Another way of looking at this is to say that compared with 2007/8 (when the number of admissions through A&E were 2,546,425 out of a total of attendances of 4,753,318) the switch of patients (631,273 of them) from alternative routes for admission to going through A&E (if that is what we assume is happening) will have accounted on its own for a growth of 24.8% in emergency admissions through A&E and 13.2% in attendances at A&E.

As always in this blog, I am keen to start a discussion.  Do you agree with the picture above?  What am I missing?  What other similar analysis have you seen of this issue?

So what might be going on?  And here I stress that the remainder of this posting is speculation or hypothesis. 

The first thing is to dismiss the suggestion made to me that primary and community care is performing so well and their intensive focus on reducing emergency admissions is meaning that they are referring many fewer patients to hospital for admission - and that the reduction in non-A&E emergency admissions is because of that.  Some of my best friends are GPs and I know that they and their colleagues do a great job.  I wish it were possible, but I cannot believe that any practice could have managed to reduce emergency admissions of their patients by more than 25% (and if they did I would wonder what they had been doing wrong in the past).  I certainly think it is beyond belief that all practices and community services in England could have improved in less than four years to this extent.

So what else?  Could it be that this is a symptom of the increasing occupancy of hospitals across the country (a result as much of the difficulty in getting people out of hospital as the increase in numbers coming in) and that the shortage of beds is making all sorts of admission more difficult - in fact so difficult that the hard-pressed GP or other health professional has, in too many cases, no alternative but to call an ambulance or send the patient directly to A&E?  A&E is, after all, one of the few parts of the hospital that cannot close its doors to patients (labour wards for obstetrics and gynaecology is another example, but here demand for services is not mainly shaped by the way the NHS works but by other factors with a nine month lead-time).  Perhaps you have other possible rationales - it would be good to hear them….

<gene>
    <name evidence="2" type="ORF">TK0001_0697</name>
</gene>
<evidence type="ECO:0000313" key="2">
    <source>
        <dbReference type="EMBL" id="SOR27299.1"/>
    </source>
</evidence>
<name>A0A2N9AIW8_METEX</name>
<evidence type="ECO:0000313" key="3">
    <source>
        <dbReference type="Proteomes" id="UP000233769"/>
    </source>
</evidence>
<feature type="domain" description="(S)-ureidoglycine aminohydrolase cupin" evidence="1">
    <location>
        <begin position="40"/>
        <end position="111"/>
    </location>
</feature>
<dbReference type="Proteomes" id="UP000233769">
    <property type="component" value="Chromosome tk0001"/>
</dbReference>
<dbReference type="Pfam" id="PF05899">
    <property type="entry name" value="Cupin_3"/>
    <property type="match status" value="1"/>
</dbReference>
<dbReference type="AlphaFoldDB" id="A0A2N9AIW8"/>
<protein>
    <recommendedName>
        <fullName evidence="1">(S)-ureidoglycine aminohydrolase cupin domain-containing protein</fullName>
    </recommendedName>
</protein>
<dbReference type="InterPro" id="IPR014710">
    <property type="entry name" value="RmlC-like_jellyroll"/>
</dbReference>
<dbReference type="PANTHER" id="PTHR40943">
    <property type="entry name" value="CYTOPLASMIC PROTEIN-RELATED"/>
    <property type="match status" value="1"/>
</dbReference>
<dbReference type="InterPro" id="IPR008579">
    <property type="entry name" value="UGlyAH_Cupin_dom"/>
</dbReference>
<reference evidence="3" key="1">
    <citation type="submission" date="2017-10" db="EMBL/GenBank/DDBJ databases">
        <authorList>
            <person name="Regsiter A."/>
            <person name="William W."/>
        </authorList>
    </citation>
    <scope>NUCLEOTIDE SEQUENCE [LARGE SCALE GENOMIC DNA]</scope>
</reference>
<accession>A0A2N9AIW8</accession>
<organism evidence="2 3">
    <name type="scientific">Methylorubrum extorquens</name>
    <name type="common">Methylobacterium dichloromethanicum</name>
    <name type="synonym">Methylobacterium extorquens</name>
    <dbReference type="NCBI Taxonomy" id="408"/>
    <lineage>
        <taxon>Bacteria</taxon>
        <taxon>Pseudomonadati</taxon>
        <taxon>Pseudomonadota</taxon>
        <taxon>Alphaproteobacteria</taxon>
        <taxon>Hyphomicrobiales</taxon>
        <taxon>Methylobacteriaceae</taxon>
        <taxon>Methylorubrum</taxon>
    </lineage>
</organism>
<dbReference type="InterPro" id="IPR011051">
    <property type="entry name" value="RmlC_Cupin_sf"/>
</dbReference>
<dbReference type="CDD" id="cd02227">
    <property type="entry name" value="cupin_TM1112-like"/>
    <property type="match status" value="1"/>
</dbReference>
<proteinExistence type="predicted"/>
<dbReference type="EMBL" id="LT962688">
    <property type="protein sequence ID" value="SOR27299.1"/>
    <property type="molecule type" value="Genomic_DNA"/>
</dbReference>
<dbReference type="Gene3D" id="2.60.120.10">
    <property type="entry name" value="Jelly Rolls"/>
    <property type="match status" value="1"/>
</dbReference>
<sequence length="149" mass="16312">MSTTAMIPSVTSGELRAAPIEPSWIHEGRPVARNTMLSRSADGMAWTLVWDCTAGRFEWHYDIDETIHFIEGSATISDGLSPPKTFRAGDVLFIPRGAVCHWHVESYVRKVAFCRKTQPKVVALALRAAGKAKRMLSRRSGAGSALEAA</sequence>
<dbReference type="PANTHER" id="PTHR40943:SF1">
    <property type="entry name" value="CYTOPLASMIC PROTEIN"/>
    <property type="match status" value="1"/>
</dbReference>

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The Primary Care Foundation supports the development of best practice in primary and urgent care. We apply our work shaping national policy to support local change. We use information to create understanding, driving improvements in care, reducing unnecessary variation across organisations and between clinicians and developing practical tools for front-line staff in general practice and urgent care.